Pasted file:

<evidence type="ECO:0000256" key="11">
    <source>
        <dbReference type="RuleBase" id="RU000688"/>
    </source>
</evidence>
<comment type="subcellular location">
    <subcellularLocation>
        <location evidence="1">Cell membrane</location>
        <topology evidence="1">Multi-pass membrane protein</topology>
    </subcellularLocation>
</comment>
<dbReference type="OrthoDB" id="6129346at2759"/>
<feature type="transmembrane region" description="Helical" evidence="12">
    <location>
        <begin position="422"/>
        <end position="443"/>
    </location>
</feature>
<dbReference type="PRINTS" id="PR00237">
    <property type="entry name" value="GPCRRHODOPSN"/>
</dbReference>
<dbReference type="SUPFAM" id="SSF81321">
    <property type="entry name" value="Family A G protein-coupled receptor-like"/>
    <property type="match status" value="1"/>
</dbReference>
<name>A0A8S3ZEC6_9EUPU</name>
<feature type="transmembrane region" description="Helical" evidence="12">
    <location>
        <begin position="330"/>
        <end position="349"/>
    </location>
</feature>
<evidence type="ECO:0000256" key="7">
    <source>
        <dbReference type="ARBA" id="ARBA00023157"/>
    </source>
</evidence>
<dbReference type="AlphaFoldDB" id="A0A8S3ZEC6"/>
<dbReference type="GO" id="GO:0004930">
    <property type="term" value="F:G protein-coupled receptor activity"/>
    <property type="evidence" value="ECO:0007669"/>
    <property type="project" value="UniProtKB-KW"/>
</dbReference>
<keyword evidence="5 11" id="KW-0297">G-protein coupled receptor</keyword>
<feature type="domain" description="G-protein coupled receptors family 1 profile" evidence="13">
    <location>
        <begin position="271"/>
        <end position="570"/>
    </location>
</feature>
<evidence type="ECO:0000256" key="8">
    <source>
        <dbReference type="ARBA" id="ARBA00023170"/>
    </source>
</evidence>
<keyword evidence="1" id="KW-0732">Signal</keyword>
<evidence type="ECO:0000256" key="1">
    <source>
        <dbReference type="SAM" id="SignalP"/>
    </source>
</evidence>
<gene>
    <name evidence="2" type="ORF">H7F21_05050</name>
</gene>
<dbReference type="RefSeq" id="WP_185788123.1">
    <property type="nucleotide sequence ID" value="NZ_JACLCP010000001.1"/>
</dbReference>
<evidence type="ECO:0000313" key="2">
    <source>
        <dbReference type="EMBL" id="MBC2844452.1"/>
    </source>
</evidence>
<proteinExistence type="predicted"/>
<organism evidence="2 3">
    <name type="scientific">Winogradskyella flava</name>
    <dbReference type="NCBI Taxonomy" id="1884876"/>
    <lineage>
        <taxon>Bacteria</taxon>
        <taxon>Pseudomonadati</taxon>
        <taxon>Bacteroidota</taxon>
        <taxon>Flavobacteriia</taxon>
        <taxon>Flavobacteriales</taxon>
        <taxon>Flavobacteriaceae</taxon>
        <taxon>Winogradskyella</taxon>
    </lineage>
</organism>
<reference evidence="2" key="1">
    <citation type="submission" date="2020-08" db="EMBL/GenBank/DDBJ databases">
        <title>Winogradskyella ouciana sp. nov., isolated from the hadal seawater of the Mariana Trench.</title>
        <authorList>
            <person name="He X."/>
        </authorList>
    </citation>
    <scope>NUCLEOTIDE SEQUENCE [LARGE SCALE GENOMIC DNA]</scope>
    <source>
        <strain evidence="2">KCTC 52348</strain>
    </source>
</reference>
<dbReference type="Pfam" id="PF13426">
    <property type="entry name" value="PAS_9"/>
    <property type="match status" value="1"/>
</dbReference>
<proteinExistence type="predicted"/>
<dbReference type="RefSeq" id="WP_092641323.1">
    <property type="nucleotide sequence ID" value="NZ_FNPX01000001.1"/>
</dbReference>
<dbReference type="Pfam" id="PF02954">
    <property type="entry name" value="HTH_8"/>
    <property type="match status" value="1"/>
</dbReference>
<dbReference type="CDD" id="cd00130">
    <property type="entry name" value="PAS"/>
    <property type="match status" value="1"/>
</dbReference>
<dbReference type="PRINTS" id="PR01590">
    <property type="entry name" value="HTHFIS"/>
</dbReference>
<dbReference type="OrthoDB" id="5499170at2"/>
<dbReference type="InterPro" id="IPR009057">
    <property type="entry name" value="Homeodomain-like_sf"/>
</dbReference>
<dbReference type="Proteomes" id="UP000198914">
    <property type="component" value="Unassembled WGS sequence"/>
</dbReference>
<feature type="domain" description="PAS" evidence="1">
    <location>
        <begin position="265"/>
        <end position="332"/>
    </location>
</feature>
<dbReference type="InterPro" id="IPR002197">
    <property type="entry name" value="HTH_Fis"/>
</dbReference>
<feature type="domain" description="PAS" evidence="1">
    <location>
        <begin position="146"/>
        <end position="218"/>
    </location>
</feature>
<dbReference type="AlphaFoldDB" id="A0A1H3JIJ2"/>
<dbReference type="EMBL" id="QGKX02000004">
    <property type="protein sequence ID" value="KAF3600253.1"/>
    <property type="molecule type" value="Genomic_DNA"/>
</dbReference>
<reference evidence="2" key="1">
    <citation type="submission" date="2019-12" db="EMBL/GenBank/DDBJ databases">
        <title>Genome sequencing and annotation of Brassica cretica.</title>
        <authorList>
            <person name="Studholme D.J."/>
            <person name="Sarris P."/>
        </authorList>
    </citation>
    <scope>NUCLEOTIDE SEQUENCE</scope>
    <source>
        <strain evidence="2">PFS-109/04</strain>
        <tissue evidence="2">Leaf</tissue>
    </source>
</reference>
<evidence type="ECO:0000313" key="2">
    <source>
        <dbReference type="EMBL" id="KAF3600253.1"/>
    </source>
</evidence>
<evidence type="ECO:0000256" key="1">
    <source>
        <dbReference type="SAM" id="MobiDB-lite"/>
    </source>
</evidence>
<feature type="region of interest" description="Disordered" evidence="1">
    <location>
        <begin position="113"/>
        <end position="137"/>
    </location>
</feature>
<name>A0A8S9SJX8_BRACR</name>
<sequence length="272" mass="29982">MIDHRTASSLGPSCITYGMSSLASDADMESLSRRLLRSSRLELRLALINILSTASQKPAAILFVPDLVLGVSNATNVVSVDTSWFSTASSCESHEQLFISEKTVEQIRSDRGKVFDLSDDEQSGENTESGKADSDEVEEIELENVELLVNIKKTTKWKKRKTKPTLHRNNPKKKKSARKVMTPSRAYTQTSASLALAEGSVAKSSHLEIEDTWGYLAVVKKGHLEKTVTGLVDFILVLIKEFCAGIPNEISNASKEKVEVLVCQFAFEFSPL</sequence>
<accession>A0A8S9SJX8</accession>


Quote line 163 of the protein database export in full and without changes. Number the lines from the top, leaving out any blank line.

</evidence>